3D and 4D Medical Image Registration Combined with Image Segmentation and Visualization

3D and 4D Medical Image Registration Combined with Image Segmentation and Visualization

Guang Li (National Institutes of Health, USA), Deborah Citrin (National Cancer Institute, USA), Robert W. Miller (National Cancer Institute, USA), Kevin Camphausen (National Cancer Institute, USA), Boris Mueller (Memorial Sloan-Kettering Cancer Center, USA), Borys Mychalczak (Memorial Sloan-Kettering Cancer Center, USA) and Yulin Song (Memorial Sloan-Kettering Cancer Center, USA)
DOI: 10.4018/978-1-60960-561-2.ch317

Abstract

Image registration, segmentation, and visualization are three major components of medical image processing. Three-dimensional (3D) digital medical images are three dimensionally reconstructed, often with minor artifacts, and with limited spatial resolution and gray scale, unlike common digital pictures. Because of these limitations, image filtering is often performed before the images are viewed and further processed (Behrenbruch, Petroudi, Bond, et al., 2004). Different 3D imaging modalities usually provide complementary medical information about patient anatomy or physiology. Four-dimensional (4D) medical imaging is an emerging technology that aims to represent patient motions over time. Image registration has become increasingly important in combining these 3D/4D images and providing comprehensive patient information for radiological diagnosis and treatment.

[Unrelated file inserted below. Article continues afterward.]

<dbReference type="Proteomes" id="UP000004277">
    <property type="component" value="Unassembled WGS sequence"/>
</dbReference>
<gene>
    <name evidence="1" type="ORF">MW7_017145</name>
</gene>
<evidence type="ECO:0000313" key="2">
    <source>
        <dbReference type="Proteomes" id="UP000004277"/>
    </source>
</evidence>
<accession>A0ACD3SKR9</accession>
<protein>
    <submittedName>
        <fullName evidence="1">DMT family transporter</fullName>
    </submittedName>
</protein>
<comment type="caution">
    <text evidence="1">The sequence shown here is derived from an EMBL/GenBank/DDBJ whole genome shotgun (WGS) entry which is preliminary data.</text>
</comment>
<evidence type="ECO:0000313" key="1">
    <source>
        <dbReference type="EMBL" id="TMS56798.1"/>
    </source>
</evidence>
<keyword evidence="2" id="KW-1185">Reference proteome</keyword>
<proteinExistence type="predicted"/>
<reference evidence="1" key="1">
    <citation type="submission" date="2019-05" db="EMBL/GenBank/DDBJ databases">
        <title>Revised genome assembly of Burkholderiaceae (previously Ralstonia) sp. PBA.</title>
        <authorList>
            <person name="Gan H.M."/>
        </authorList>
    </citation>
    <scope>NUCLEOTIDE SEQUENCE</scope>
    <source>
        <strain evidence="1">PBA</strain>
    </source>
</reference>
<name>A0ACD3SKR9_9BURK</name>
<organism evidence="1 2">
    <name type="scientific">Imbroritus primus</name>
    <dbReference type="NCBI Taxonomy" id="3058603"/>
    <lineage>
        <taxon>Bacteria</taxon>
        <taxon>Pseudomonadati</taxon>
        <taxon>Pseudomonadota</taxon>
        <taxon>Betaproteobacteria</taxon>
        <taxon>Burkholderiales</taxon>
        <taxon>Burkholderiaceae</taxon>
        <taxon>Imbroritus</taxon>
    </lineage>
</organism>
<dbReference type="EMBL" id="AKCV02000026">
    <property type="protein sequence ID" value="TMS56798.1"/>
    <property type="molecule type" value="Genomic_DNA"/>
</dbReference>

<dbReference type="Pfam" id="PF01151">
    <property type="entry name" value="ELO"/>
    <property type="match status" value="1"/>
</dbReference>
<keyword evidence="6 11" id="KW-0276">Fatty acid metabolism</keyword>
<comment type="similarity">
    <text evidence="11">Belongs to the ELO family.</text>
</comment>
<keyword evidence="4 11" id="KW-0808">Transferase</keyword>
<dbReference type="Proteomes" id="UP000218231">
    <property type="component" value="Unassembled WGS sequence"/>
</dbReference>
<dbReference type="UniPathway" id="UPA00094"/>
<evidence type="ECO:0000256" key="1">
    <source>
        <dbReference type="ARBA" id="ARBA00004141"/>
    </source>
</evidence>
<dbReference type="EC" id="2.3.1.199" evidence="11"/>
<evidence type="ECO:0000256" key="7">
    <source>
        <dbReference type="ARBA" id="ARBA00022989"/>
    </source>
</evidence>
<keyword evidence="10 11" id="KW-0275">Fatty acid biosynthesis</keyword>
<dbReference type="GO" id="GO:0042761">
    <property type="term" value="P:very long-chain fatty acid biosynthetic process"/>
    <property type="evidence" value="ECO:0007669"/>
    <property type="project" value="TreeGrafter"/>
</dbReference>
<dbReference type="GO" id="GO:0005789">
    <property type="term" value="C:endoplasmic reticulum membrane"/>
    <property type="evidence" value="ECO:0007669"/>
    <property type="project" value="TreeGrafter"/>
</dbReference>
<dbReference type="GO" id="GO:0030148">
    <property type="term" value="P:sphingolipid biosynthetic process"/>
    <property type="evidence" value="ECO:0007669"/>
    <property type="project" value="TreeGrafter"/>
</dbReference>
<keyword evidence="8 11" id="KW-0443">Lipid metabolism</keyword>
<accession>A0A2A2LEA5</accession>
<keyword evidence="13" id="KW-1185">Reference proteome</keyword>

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Background

3D/4D Medical Imaging

A 3D medical image contains a sequence of parallel two-dimensional (2D) images representing anatomic or physiologic information in 3D space. The smallest element of a 3D image is a cubic volume called voxel. A 4D medical image contains a temporal series of 3D images. With a subsecond time resolution, it can be used for monitoring respiratory/cardiac motion (Keall, Mageras, Malter et al., 2006).

Patient motion is always expected: faster motion relative to imaging speed causes a blurring artifact; whereas slower motion may not affect image quality. A multislice CT scanner provides improved spatial and temporal resolution (Ueda et al., 2006), which can be employed for 4D imaging (Pan et al., 2004). Progresses in MRI imaging have also been reported, including parallel multichannel MRI (Bodurka, Ledden, van Gelderen et al., 2004).

Because PET resolution and speed are limited by the physics and biology behind the imaging technique, some motion suppression techniques have been developed clinically, including patient immobilization (Beyer, Tellmann, Nickel, & Pietrzyk, 2005), respiratory gating (Hehmeh, Erdi, Pan et al., 2004), and motion tracking (Montgomery, Thielemans, Mehta et al., 2006). Motion tracking data can be used to filter the imaging signals prior to PET image reconstruction for reliable motion correction. Motion blurring, if uncorrected, can reduce registration accuracy. Visual-based volumetric registration technique provides blurring correction (filtering) before registration, by defining the PET volume with reference to the CT volume, causing blurred PET surface voxels to be rendered invisible (Li, Xie, Ning et al., 2007).

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